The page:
University Museums

Title: Rabbit Hill
Name: Sculpture
Date: 2005
Medium: Painted Bronze
Dimensions: Each: 51 x 42 x 15 in. (129.5 x 106.7 x 38.1 cm)
Classification: Sculpture
Credit Line: Commissioned by University Museums. An Iowa Art in State Buildings Project for Reiman Gardens. In the Art on Campus Collection, University Museums, Iowa State University, Ames, Iowa.
Location: Iowa State University, Reiman Gardens
Object Number: U2005.6abc
More Information
Usually, rabbits are limited to a diet of low lying vegetation and greenery. Not here – these rabbits could eat you. The massive size of the three permanent residents of Reiman Gardens is their “genius,” said Lynette Pohlman, director and chief curator of University Museums. Each sculpture weighs 150 pounds and is several feet tall – and that’s just the head poking up out of the ground. The typical prey becomes the predator.

Each head is two faced, with one menacing eye regarding its visitors and painted earth tones that are just a bit too bright. This explores the contrast between how we typically see rabbits (as soft, vulnerable creatures) and as they really can be (ravenous garden predators, capable of causing a garden‘s destruction). This is not unlike the dual nature of Reiman Gardens, which celebrate both the natural Iowa landscape and the hybrids so commonly created in the research laboratories of Iowa State.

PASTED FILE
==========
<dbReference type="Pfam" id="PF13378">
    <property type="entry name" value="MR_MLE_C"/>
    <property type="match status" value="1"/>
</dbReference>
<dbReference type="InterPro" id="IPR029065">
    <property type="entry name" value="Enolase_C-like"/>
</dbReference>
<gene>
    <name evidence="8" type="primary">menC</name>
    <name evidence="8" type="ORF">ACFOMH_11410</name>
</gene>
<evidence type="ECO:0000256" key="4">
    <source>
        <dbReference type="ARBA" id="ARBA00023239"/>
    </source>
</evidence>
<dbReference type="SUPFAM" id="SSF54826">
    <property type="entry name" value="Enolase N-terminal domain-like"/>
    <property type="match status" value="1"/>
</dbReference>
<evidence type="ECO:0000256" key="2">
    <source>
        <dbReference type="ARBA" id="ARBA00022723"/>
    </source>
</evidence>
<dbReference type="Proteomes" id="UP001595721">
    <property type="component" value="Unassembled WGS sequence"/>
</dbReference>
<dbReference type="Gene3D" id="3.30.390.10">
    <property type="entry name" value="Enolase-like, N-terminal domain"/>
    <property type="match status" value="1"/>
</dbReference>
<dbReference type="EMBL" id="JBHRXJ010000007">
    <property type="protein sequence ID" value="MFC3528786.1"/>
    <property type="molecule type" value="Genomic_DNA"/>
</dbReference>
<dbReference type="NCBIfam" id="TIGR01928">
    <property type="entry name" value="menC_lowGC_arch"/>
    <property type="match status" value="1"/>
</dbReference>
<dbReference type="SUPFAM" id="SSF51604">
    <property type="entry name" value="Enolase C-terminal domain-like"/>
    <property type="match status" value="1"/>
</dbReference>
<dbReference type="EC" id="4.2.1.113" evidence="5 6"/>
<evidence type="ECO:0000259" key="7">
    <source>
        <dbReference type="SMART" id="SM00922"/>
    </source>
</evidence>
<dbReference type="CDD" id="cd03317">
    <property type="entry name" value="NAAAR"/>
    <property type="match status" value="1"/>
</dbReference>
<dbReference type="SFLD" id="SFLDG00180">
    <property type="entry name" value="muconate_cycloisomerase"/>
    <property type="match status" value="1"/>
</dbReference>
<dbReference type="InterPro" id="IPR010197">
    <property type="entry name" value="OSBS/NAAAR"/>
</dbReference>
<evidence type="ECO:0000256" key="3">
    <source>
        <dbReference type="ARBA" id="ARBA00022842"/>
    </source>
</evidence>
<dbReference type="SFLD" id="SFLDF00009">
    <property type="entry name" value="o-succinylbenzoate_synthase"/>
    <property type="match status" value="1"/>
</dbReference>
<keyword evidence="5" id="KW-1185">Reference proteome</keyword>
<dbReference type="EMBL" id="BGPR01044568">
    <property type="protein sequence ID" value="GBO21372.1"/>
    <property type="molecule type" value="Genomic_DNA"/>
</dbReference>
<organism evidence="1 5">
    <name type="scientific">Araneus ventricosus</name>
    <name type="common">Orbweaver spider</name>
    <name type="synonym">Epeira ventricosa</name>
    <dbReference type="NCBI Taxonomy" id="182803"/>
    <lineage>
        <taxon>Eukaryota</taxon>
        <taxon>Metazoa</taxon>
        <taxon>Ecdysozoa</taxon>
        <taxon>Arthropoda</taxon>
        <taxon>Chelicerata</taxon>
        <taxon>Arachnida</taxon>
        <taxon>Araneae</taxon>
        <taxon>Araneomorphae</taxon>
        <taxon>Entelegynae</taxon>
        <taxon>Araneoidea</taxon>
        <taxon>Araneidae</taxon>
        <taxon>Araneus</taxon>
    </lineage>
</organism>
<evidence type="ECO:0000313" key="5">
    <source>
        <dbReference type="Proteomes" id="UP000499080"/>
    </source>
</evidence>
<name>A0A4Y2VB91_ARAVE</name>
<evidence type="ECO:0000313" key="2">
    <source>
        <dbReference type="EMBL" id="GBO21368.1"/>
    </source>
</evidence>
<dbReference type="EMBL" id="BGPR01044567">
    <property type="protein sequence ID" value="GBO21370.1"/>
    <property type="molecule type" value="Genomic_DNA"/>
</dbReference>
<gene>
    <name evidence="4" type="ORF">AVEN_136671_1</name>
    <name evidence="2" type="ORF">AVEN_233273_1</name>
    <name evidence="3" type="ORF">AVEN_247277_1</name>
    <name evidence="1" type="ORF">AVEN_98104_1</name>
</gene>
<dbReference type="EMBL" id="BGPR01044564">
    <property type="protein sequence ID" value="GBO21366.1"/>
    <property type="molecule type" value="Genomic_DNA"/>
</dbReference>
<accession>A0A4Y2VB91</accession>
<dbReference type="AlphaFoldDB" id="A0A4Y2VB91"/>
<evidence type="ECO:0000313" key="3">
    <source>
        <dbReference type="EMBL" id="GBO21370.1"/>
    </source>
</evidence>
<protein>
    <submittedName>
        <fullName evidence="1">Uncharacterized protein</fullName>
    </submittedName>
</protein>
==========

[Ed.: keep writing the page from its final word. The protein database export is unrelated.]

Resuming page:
The rabbits stand solitary and quiet in the far reaches of Reiman Gardens, both attracting people in to the prairie that was once less traveled, and repelling them away. The initial reaction to the menacing creatures was not overwhelmingly positive, but visitors have since grown to appreciate the predatory guardians.

“Once explored, the sculptures embrace deeper issues such as vulnerability, security, intimidation, and protection,” Deborah Masuoka wrote in her artist statement. By limiting the amount of visual information presented in the simplified heads, Masouka frees the viewer to make their own interpretation of the sculptures.